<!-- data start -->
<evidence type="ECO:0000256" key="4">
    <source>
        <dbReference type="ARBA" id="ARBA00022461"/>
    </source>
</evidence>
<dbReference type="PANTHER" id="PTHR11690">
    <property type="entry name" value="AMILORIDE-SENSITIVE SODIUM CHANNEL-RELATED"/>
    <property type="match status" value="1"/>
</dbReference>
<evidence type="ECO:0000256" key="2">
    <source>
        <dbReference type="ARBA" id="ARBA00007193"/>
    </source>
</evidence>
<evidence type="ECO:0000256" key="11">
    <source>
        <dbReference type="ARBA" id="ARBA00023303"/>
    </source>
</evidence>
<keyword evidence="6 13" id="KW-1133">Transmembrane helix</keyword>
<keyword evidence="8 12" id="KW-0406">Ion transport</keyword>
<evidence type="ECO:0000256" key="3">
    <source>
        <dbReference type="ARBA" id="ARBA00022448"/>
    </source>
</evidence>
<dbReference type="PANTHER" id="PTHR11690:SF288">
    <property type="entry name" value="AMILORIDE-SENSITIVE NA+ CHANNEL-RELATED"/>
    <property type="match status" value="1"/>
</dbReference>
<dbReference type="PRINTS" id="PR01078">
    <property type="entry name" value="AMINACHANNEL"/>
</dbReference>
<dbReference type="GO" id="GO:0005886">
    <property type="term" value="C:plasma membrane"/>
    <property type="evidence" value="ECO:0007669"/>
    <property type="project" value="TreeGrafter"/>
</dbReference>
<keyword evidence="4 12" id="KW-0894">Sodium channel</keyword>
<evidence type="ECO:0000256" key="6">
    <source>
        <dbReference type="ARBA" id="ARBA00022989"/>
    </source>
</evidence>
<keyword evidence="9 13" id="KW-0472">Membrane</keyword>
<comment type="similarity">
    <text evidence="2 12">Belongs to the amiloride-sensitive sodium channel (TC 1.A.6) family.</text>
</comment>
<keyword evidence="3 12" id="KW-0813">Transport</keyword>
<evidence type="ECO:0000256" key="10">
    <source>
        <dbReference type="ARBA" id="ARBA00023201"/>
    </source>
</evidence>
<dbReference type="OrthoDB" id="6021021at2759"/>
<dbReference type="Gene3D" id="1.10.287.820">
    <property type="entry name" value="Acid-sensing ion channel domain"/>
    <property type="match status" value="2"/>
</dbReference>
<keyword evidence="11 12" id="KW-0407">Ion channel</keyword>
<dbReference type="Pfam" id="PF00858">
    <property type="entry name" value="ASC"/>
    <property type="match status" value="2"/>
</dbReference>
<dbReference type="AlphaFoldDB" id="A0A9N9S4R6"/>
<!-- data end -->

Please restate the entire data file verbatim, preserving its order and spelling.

<evidence type="ECO:0000256" key="4">
    <source>
        <dbReference type="ARBA" id="ARBA00022461"/>
    </source>
</evidence>
<dbReference type="PANTHER" id="PTHR11690">
    <property type="entry name" value="AMILORIDE-SENSITIVE SODIUM CHANNEL-RELATED"/>
    <property type="match status" value="1"/>
</dbReference>
<evidence type="ECO:0000256" key="2">
    <source>
        <dbReference type="ARBA" id="ARBA00007193"/>
    </source>
</evidence>
<evidence type="ECO:0000256" key="11">
    <source>
        <dbReference type="ARBA" id="ARBA00023303"/>
    </source>
</evidence>
<keyword evidence="6 13" id="KW-1133">Transmembrane helix</keyword>
<keyword evidence="8 12" id="KW-0406">Ion transport</keyword>
<evidence type="ECO:0000256" key="3">
    <source>
        <dbReference type="ARBA" id="ARBA00022448"/>
    </source>
</evidence>
<dbReference type="PANTHER" id="PTHR11690:SF288">
    <property type="entry name" value="AMILORIDE-SENSITIVE NA+ CHANNEL-RELATED"/>
    <property type="match status" value="1"/>
</dbReference>
<dbReference type="PRINTS" id="PR01078">
    <property type="entry name" value="AMINACHANNEL"/>
</dbReference>
<dbReference type="GO" id="GO:0005886">
    <property type="term" value="C:plasma membrane"/>
    <property type="evidence" value="ECO:0007669"/>
    <property type="project" value="TreeGrafter"/>
</dbReference>
<keyword evidence="4 12" id="KW-0894">Sodium channel</keyword>
<evidence type="ECO:0000256" key="6">
    <source>
        <dbReference type="ARBA" id="ARBA00022989"/>
    </source>
</evidence>
<keyword evidence="9 13" id="KW-0472">Membrane</keyword>
<comment type="similarity">
    <text evidence="2 12">Belongs to the amiloride-sensitive sodium channel (TC 1.A.6) family.</text>
</comment>
<keyword evidence="3 12" id="KW-0813">Transport</keyword>
<evidence type="ECO:0000256" key="10">
    <source>
        <dbReference type="ARBA" id="ARBA00023201"/>
    </source>
</evidence>
<dbReference type="OrthoDB" id="6021021at2759"/>
<dbReference type="Gene3D" id="1.10.287.820">
    <property type="entry name" value="Acid-sensing ion channel domain"/>
    <property type="match status" value="2"/>
</dbReference>
<keyword evidence="11 12" id="KW-0407">Ion channel</keyword>
<dbReference type="Pfam" id="PF00858">
    <property type="entry name" value="ASC"/>
    <property type="match status" value="2"/>
</dbReference>
<dbReference type="AlphaFoldDB" id="A0A9N9S4R6"/>